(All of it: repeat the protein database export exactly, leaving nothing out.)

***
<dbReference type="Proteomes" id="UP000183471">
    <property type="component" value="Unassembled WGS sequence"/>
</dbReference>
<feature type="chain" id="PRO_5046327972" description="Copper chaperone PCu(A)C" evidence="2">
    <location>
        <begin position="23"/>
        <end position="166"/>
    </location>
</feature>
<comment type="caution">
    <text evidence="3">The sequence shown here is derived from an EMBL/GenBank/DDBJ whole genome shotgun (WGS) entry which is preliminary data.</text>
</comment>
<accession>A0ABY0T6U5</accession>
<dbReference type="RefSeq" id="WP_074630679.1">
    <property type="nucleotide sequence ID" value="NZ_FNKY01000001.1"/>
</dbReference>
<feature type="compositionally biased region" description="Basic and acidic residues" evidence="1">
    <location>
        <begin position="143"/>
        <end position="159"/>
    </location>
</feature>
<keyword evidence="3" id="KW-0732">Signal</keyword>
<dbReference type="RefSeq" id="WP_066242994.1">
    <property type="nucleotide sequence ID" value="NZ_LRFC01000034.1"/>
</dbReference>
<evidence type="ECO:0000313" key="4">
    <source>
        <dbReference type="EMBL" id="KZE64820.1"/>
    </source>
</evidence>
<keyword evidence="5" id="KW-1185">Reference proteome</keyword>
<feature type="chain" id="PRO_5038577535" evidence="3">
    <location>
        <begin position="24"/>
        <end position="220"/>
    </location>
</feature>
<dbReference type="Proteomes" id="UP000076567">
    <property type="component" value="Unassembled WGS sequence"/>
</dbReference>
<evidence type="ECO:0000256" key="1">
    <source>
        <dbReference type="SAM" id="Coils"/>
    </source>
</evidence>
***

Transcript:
<dbReference type="Proteomes" id="UP000183471">
    <property type="component" value="Unassembled WGS sequence"/>
</dbReference>
<feature type="chain" id="PRO_5046327972" description="Copper chaperone PCu(A)C" evidence="2">
    <location>
        <begin position="23"/>
        <end position="166"/>
    </location>
</feature>
<comment type="caution">
    <text evidence="3">The sequence shown here is derived from an EMBL/GenBank/DDBJ whole genome shotgun (WGS) entry which is preliminary data.</text>
</comment>
<accession>A0ABY0T6U5</accession>
<dbReference type="RefSeq" id="WP_074630679.1">
    <property type="nucleotide sequence ID" value="NZ_FNKY01000001.1"/>
</dbReference>
<feature type="compositionally biased region" description="Basic and acidic residues" evidence="1">
    <location>
        <begin position="143"/>
        <end position="159"/>
    </location>
</feature>
<keyword evidence="3" id="KW-0732">Signal</keyword>
<dbReference type="RefSeq" id="WP_066242994.1">
    <property type="nucleotide sequence ID" value="NZ_LRFC01000034.1"/>
</dbReference>
<evidence type="ECO:0000313" key="4">
    <source>
        <dbReference type="EMBL" id="KZE64820.1"/>
    </source>
</evidence>
<keyword evidence="5" id="KW-1185">Reference proteome</keyword>
<feature type="chain" id="PRO_5038577535" evidence="3">
    <location>
        <begin position="24"/>
        <end position="220"/>
    </location>
</feature>
<dbReference type="Proteomes" id="UP000076567">
    <property type="component" value="Unassembled WGS sequence"/>
</dbReference>
<evidence type="ECO:0000256" key="1">
    <source>
        <dbReference type="SAM" id="Coils"/>
    </source>
</evidence>